How Ultra Marathons Make You Face The Reality of The Voice In Your Head

How Ultra Marathons Make You Face The Reality of The Voice In Your Head
Photo by Jenny Hill / Unsplash

On October 1st, 2022 I attempted to run a 100-mile ultra marathon. I’m not going to write about what I learned from it in this post, since I have already written about that. You can read it here if you'd like to read it.

Where did this goal come from? Why do I want to run a 100-mile ultra?

Running ultra marathons is more than putting your body through agony. It’s a spiritual journey. Every part of your mind is telling you to quit. There aren’t many situations in life where that voice is this loud and in your face.

That’s the beauty of it, it is loud and in your face.

Occasionally, that voice in your head that’s asking you to quit is quiet. It’s a subtle whisper that is the puppet master of your mind. Many of the times, you aren’t even aware that that voice is there.

It’s that voice that tells you to sleep in.

It’s that voice that tells you’ll never make it.

It’s that voice that says, “what’s the point?”

We all have that voice in our head. When you run an ultra marathon, that voice gets scared. It screams louder and louder to quit. You begin to learn what that voice sounds like and learn to distinguish the real you vs the other you.

We all have two people. We have the easy voice that’s that voice we all love. That’s the very comfortable voice we all love. That’s that mommy. It’s holding you always telling you that you’re going to be okay. It loves you no matter how messed up you are in life. That’s that one voice. This other voice we walk far away from that says ‘hey you aren’t doing s%it.’ - David Goggins
Photo by Jason Rosewell / Unsplash

We All Have That Voice

I can’t speak for others, but I am a firm believer that we all have an easy voice and a voice that knows what we are supposed to do in our heads.

Anxiety builds up the longer we follow that easy voice. It builds up because we are stagnant in our pursuit in something that we want.

When you run an ultra marathon, you learn to tame that voice. I don’t think you can eliminate the voice entirely. Even David Goggins says that he struggles with that voice every day.

In the quote above from David Goggins, he talks about how in that hard voice we experience suffering, failure, self-doubt, and darkness. It’s hard to say yes to that.

That voice can go to some strange places in an ultra marathon. I have had the easy voice try to convince me to fake an injury in an event just to save my ego. I’ve also had the easy voice tell me that I was much colder than I actually was, and I was at risk of getting hypothermia, even though a medical expert told me I was medically fine.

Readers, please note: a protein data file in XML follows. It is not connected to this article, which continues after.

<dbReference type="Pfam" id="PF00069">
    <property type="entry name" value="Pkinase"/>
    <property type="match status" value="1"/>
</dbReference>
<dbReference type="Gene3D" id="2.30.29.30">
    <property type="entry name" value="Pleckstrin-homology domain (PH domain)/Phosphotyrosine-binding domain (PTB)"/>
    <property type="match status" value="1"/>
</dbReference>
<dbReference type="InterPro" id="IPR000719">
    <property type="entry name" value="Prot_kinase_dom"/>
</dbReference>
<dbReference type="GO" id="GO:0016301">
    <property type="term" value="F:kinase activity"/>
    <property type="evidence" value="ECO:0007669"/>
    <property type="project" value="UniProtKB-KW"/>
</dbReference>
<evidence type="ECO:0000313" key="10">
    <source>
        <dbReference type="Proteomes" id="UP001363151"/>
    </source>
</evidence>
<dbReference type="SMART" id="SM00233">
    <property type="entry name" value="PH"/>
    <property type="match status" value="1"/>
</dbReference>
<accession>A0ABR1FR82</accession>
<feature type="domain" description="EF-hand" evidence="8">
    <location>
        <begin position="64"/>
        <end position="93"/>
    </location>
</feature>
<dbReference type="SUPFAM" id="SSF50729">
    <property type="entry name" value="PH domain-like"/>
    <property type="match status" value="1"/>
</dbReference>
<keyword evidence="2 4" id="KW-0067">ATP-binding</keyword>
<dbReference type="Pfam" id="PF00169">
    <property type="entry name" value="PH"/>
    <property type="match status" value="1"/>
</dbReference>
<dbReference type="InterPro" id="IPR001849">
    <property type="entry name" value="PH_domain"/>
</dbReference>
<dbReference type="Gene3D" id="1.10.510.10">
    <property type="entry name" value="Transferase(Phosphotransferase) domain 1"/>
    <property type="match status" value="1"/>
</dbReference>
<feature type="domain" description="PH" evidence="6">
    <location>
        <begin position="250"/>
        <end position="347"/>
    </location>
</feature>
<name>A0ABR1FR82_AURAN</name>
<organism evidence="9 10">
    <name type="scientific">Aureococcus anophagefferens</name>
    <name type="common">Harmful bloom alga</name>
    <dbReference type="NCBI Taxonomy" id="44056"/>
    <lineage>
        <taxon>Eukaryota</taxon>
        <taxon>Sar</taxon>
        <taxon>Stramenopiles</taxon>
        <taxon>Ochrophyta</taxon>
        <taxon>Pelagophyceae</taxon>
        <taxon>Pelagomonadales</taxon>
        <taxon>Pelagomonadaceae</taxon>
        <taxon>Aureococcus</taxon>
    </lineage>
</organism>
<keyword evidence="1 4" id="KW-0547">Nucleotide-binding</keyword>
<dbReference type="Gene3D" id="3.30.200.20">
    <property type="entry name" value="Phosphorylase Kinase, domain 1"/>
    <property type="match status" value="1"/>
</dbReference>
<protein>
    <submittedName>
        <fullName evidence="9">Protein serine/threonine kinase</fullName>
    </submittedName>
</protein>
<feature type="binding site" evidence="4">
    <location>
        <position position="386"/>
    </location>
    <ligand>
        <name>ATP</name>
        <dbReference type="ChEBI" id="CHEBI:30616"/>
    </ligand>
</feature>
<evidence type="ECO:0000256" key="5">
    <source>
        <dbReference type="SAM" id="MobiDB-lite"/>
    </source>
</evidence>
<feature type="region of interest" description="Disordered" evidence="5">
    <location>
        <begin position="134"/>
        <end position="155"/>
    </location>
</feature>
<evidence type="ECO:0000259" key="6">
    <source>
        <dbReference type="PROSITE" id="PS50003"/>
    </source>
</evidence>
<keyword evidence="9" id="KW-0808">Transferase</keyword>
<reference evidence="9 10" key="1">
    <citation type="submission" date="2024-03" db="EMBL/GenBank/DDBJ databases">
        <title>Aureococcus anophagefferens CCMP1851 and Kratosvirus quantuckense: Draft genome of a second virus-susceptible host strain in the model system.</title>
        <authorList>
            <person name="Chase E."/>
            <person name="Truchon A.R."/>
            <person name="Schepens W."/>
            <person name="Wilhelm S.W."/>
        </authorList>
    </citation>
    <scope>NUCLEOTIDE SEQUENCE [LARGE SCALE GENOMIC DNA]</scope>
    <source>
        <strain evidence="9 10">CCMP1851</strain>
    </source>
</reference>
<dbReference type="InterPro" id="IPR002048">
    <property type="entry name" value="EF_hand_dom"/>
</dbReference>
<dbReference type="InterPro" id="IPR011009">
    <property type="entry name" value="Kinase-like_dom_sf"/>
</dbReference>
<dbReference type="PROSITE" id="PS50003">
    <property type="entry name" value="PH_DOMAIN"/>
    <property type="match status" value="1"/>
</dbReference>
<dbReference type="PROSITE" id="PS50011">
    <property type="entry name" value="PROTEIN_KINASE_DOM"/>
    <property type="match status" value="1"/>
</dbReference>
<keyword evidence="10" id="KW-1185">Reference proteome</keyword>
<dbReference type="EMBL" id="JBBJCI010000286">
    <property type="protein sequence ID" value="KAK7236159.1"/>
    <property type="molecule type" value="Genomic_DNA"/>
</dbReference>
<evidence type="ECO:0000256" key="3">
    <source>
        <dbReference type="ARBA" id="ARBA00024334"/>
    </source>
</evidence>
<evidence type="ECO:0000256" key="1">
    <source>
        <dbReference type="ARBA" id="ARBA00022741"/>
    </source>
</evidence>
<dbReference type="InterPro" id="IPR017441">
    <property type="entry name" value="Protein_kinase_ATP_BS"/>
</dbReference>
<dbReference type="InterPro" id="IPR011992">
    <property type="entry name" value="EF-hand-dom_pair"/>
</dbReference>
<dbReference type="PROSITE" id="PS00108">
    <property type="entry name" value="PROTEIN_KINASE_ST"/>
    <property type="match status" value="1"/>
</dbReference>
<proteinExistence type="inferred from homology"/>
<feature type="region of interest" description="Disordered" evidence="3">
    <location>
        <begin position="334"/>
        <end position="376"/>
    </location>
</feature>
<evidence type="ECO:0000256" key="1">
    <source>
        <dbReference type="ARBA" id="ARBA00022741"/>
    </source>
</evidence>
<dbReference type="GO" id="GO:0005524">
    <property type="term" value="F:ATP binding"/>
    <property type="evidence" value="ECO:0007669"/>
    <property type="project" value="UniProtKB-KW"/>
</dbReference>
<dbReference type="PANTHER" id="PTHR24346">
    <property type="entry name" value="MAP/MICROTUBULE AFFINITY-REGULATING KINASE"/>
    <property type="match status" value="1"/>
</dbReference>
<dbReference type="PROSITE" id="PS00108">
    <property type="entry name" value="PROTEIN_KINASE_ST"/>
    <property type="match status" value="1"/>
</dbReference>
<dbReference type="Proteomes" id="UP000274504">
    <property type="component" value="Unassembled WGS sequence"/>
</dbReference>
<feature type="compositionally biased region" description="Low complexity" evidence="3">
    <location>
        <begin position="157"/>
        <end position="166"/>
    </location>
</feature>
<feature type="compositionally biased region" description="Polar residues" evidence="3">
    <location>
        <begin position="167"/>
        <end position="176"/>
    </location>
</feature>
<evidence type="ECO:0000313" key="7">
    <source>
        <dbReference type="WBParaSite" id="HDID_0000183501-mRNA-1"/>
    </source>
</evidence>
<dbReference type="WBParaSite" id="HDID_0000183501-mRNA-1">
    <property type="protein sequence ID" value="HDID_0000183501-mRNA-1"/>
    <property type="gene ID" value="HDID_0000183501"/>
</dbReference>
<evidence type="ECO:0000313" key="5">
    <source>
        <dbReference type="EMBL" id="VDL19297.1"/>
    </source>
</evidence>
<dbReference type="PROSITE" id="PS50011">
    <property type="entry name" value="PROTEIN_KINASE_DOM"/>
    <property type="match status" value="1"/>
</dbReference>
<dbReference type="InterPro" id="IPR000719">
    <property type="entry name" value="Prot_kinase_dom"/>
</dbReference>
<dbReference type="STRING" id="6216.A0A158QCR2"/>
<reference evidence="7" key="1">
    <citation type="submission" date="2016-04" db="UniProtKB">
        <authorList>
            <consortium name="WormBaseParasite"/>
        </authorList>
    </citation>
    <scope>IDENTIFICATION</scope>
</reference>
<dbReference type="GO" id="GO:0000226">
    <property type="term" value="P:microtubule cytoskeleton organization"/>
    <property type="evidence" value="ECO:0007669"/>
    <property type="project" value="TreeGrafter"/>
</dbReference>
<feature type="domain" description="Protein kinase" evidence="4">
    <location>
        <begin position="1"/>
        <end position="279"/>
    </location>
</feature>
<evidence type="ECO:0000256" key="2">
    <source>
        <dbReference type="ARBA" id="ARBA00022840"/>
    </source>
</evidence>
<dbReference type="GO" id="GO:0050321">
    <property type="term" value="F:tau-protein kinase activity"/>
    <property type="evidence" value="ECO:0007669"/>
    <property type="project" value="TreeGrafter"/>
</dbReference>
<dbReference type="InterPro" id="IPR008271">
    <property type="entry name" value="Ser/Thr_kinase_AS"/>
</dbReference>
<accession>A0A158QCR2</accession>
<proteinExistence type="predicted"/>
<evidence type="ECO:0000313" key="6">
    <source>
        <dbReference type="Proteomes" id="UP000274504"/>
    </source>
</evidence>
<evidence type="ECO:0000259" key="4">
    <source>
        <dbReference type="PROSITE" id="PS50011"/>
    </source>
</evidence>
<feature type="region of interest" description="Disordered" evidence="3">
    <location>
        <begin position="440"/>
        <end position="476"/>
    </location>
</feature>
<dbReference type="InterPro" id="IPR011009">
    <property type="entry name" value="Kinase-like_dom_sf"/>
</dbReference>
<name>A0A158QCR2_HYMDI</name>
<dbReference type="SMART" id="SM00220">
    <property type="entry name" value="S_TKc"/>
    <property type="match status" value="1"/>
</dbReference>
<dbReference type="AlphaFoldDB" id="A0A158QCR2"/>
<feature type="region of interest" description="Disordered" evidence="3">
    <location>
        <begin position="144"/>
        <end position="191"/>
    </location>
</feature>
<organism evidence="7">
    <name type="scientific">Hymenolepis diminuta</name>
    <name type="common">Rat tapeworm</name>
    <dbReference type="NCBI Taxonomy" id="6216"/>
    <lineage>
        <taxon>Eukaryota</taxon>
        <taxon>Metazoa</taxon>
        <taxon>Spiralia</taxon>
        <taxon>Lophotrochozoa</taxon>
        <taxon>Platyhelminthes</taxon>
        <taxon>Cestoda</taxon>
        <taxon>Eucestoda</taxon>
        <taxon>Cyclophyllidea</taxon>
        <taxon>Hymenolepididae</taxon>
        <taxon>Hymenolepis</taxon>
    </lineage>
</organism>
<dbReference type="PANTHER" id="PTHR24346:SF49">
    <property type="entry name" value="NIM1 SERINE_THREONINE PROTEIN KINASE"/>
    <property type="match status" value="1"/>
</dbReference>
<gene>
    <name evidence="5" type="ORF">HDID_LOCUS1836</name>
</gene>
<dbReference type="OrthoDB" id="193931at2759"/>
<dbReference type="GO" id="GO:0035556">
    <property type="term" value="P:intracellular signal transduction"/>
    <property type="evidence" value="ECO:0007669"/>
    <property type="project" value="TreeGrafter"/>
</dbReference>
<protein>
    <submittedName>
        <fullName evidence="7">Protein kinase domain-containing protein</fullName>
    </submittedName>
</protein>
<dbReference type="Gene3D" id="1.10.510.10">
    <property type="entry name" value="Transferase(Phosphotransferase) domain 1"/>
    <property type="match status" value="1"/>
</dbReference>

Both times, I said no to the easy voice and kept pushing forward and finished the event. Pushing against that was some of the proudest moments of my life.

The Difficulty Isn’t Choosing That Option Once

The most enduring challenge in an ultra marathon is when that voice is creeping into your head to quit, when you know you shouldn’t, is that you experience it dozens of times during an event.

It only takes saying ‘yes’ once to cause you to quit. It takes saying ‘no’ an indefinite number of times to finish.

That voice is insidious though in all parts of life. People often go on a fitness journey and work hard for the first month. In that first month, they see results and get excited about it. All of a sudden, the weights get easier, the runs get easier, and then they’re coasting through the same workouts daily. The results begin to plateau. They wonder why they aren’t progressing anymore, and then that easy voice comes in and says, “you don’t need to work out, it’s not doing you any good anymore.”

Then often people will fall out of shape again. It’s no wonder most New Year's Resolutions don’t make it to February.

Choosing the hard voice once will not do you any good. There is no finish line to where you will get to the point where it will be ‘easy.’

When you notice yourself coasting through the day and workouts, reflect on yourself and think about what you need to be intentional about to make sure you are choosing that hard voice.

The Voice Brings You To Reality

Maybe some of us are delusional about what we can and can’t do. I thought I could run a 100-mile ultra marathon in about 24 hours about 4 months ago, and I was wrong.

When you push against the easy voice as much as you can and still don’t make it. It brings you to reality. This isn’t a bad thing. We frequently need to have a baseline to work from. I know right now that I can run 63 miles. That’s my reality. There is no part of me wondering if I could have done more. That delusional part of me thinking that I could finish a 100-mile ultra in 24 hours. The reality is that I was going to finish it in about 28/29-hours if I kept going.

There are reasons why I didn’t keep going. The main reasons were that I was facing reality. I wasn’t going to make the cut-off and I had no food or water to support me for the remaining 37 miles. I had to make the call when I could because I wasn’t doing it to prove a point. I was doing it to put myself into that mental lab and know that I gave it everything that I had.


This voice in our head has been named many things. Steven Pressfield dubbed it “resistance.” It’s a part of us that will never die, but can only be tamed. If you learn how to tame it. You must make sure that it’s tamed each day. If you do not, you will find out that that easy voice isn’t so easy after all.